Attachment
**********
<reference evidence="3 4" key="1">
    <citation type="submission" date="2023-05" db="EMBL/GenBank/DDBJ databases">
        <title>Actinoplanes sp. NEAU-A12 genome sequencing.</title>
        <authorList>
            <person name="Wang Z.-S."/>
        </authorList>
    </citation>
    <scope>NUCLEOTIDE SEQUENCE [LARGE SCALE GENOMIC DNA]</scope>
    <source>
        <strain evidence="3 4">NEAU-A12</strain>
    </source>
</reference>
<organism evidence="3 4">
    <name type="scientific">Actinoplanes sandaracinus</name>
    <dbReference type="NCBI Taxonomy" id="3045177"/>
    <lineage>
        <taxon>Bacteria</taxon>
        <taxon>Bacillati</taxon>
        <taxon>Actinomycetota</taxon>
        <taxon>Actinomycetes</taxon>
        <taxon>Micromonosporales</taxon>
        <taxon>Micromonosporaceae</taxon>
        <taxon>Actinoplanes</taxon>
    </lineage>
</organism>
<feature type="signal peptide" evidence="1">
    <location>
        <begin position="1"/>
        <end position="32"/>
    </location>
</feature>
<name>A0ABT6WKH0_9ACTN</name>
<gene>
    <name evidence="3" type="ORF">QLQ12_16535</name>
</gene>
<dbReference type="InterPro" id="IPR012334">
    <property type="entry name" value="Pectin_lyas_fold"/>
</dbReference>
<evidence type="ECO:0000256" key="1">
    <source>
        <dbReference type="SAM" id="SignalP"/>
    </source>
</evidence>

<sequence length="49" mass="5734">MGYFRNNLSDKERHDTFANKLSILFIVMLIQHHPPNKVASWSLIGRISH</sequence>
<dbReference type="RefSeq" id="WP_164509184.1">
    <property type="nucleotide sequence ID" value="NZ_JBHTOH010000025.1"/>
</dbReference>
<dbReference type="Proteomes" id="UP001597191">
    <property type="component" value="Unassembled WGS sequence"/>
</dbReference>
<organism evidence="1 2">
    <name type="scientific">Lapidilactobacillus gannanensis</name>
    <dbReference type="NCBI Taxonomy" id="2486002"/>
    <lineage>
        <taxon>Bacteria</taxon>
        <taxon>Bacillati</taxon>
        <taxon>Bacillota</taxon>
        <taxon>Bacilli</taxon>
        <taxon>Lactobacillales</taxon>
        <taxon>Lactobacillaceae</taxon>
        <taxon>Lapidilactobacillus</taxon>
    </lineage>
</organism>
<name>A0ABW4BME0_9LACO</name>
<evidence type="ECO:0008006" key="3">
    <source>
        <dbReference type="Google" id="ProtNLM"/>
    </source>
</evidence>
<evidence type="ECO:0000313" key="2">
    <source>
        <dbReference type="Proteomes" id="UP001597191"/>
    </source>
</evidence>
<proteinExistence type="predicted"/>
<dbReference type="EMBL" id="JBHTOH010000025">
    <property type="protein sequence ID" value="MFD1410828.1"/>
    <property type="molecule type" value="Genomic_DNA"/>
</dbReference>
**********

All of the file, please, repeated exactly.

<reference evidence="3 4" key="1">
    <citation type="submission" date="2023-05" db="EMBL/GenBank/DDBJ databases">
        <title>Actinoplanes sp. NEAU-A12 genome sequencing.</title>
        <authorList>
            <person name="Wang Z.-S."/>
        </authorList>
    </citation>
    <scope>NUCLEOTIDE SEQUENCE [LARGE SCALE GENOMIC DNA]</scope>
    <source>
        <strain evidence="3 4">NEAU-A12</strain>
    </source>
</reference>
<organism evidence="3 4">
    <name type="scientific">Actinoplanes sandaracinus</name>
    <dbReference type="NCBI Taxonomy" id="3045177"/>
    <lineage>
        <taxon>Bacteria</taxon>
        <taxon>Bacillati</taxon>
        <taxon>Actinomycetota</taxon>
        <taxon>Actinomycetes</taxon>
        <taxon>Micromonosporales</taxon>
        <taxon>Micromonosporaceae</taxon>
        <taxon>Actinoplanes</taxon>
    </lineage>
</organism>
<feature type="signal peptide" evidence="1">
    <location>
        <begin position="1"/>
        <end position="32"/>
    </location>
</feature>
<name>A0ABT6WKH0_9ACTN</name>
<gene>
    <name evidence="3" type="ORF">QLQ12_16535</name>
</gene>
<dbReference type="InterPro" id="IPR012334">
    <property type="entry name" value="Pectin_lyas_fold"/>
</dbReference>
<evidence type="ECO:0000256" key="1">
    <source>
        <dbReference type="SAM" id="SignalP"/>
    </source>
</evidence>

<sequence length="49" mass="5734">MGYFRNNLSDKERHDTFANKLSILFIVMLIQHHPPNKVASWSLIGRISH</sequence>
<dbReference type="RefSeq" id="WP_164509184.1">
    <property type="nucleotide sequence ID" value="NZ_JBHTOH010000025.1"/>
</dbReference>
<dbReference type="Proteomes" id="UP001597191">
    <property type="component" value="Unassembled WGS sequence"/>
</dbReference>
<organism evidence="1 2">
    <name type="scientific">Lapidilactobacillus gannanensis</name>
    <dbReference type="NCBI Taxonomy" id="2486002"/>
    <lineage>
        <taxon>Bacteria</taxon>
        <taxon>Bacillati</taxon>
        <taxon>Bacillota</taxon>
        <taxon>Bacilli</taxon>
        <taxon>Lactobacillales</taxon>
        <taxon>Lactobacillaceae</taxon>
        <taxon>Lapidilactobacillus</taxon>
    </lineage>
</organism>
<name>A0ABW4BME0_9LACO</name>
<evidence type="ECO:0008006" key="3">
    <source>
        <dbReference type="Google" id="ProtNLM"/>
    </source>
</evidence>
<evidence type="ECO:0000313" key="2">
    <source>
        <dbReference type="Proteomes" id="UP001597191"/>
    </source>
</evidence>
<proteinExistence type="predicted"/>
<dbReference type="EMBL" id="JBHTOH010000025">
    <property type="protein sequence ID" value="MFD1410828.1"/>
    <property type="molecule type" value="Genomic_DNA"/>
</dbReference>